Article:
A couple weeks ago I discovered a lump where... well, let's just say that if I didn't have something done, it would seriously affect my lucrative sideline income as a thong model.
I went to the internal medicine guy who Northern Illinois Blue Shield says I must see when I'm out here in Chicago. After dropping my pants, the doc's eyes widened and he said, "Wow! That's really big!" Not precisely the context in which one wants to hear that phrase.
Get thee to a surgeon, the internist said. This immediately bummed me out, because an internist sending you to a surgeon is like Target sending you to Wal Mart. The guy threw in the towel without a fight. Not good.
The surgeon's eyes widened, and said it had to come out. He was fascinated by it, and kept squeezing it in various ways. I resisted the strong urge to make a loud honking noise, primarily because I didn't have the requisite ventriloquism skills to make it really effective.
Ok, I want a second opinion. Back to Pittsburgh to Doctor Larry, who's been the official Physician to Curmudgeons since 1972. Nobody touches the The Goods without the okay from Doctor Larry. Plus, this would be my first surgery (not counting the minor thrombosed varix in 1973), and going to another doctor without first getting his blessing seemed like a bizarre form of infidelity.
After the requisite red state jokes, he digs around and says, "Yeah, it's a lipoma. It should come out. They're usually not lipsosarcoma. Maybe one in 500. You don't smoke, do you? Oh. Maybe one in 100."
At that point he takes my blood pressure and doubles the hypertension medication. On the way out, his new office person insists I pay for the visit. Now. In cash.
So, I've had the CT scan and go in today for the EKG. Tomorrow the sucker comes out. It'll be done with a local anesthesia. I'll be sore for the next couple days and then back in the figurative saddle on Monday.
As Woody Allen said in Deconstructing Harry, "The three most beautiful words in the English language are not 'I love you.' They are, 'It is benign.'
"Wow! That's big!" is, however, a close second.
Tuesday, January 25, 2005
Parting shots from the master
For three days after death, hair and fingernails continue to grow but phone calls taper off.
You can add years to your life by wearing your pants backwards.
If you must smoke, don't do it orally.
Johnny Carson (1925-2005)
Monday, January 24, 2005
You'd think it never snows in Pittsburgh or the temperature never drops below freezing.
On Saturday morning, the television stations spent hours covering the "snow event", with frequent radar updates and live remotes with reports that, yep, it was still snowing. Critical and surprising information was disseminated with breathless urgency: the falling snow was covering the roads(!) and that it was slippery (or, as a PennDOT spokesman reported in native Pittsburghese, "slippy.") In what was undoubtedly a bitter disappointment for disaster mongers, only five inches fell in the metro area.
This morning, the award for total inanity goes to WTAE, who had reporter/rocket scientist Marcie Cipriani reporting that -believe it or not- an egg dropped on the sidewalk in -1°F temperatures would -gasp- freeze!
No shit, Mister Wizard. Guess I better wear a coat, huh?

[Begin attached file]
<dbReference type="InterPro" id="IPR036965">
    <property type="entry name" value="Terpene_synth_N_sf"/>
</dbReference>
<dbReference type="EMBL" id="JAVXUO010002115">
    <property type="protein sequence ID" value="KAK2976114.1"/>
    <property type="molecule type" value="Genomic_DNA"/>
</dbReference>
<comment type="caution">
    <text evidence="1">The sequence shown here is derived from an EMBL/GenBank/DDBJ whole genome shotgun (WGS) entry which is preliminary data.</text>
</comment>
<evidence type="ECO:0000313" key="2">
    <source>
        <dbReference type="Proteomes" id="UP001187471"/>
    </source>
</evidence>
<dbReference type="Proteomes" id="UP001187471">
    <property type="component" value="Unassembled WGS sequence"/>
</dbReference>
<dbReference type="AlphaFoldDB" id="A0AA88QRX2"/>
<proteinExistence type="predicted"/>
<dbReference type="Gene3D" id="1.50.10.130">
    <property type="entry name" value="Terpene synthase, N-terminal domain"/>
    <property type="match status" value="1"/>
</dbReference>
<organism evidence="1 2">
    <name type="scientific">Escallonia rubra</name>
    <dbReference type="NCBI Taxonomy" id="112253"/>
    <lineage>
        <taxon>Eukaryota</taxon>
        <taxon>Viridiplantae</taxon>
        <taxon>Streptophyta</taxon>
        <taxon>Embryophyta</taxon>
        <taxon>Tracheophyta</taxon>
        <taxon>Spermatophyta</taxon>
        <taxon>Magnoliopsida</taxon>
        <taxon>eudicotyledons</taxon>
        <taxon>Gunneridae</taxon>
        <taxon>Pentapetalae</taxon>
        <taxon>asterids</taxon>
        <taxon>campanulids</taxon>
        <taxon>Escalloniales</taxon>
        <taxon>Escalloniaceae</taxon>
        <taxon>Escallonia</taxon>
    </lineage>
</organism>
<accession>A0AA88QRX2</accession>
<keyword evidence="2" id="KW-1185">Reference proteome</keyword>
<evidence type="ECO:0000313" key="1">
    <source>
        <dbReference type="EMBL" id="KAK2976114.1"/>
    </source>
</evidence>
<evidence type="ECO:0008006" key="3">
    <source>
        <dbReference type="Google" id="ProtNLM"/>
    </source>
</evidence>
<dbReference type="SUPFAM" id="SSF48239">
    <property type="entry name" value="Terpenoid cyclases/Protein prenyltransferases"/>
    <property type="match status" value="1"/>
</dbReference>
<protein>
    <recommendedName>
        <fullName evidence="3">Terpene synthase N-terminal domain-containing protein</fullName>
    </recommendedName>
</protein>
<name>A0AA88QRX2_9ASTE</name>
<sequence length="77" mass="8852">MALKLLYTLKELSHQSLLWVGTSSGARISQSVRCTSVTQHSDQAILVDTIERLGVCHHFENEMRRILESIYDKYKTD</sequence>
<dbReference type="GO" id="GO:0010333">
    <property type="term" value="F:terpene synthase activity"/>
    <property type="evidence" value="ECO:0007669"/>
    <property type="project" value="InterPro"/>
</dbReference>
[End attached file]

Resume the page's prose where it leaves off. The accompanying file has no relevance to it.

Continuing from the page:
And it's snow. Not "white stuff." Snow.
The Steelers lost. Gee, if they had won, the city's financial woes would have been solved, I would have been able to find a job in the city instead of having to commute to Chicago, the snow would have disappeared, and the IQ of local newscasters would have jumped 50 points. Or so I was led to believe.
If variety is the spice of life, marriage is the big can of leftover Spam.
-Johnny Carson (1925-2005).
Sunday, January 23, 2005
Good ol' Pittsburgh sensibility
"We need to keep it in perspective. It's a very, very important game, but it's not the be all and end all of everything. The city better get its act together regardless; I'm talking politically, with its business leaders, its religious leaders, everybody's got to get back to work."
Copyright © 1987-2014 by Kevin G. Barkes
All rights reserved.
Violators will be prosecuted.
The email@example.com e-mail address is now something other than firstname.lastname@example.org saga.
kgbreport.com used to be kgb.com until December, 2007 when the domain name broker Trout Zimmer made an offer I couldn't refuse. Giving up kgb.com and adopting kgbreport.com created a significant problem, however. I had acquired the kgb.com domain name in 1993, and had since that time used email@example.com as my sole e-mail address. How to let people know that firstname.lastname@example.org was no longer email@example.com but rather firstname.lastname@example.org which is longer than email@example.com and more letters to type than firstname.lastname@example.org and somehow less aesthetically pleasing than email@example.com but actually just as functional as firstname.lastname@example.org? I sent e-mails from the email@example.com address to just about everybody I knew who had used firstname.lastname@example.org in the past decade and a half but noticed that some people just didn't seem to get the word about the email@example.com change. So it occurred to me that if I were generate some literate, valid text in which firstname.lastname@example.org was repeated numerous times and posted it on a bunch of different pages- say, a blog indexed by Google- that someone looking for email@example.com would notice this paragraph repeated in hundreds of locations, would read it, and figure out that firstname.lastname@example.org no longer is the email@example.com they thought it was. That's the theory, anyway. firstname.lastname@example.org. Ok, I'm done. Move along. Nothing to see here...
440 pages, over 11,000 quotations!
get kgb krap!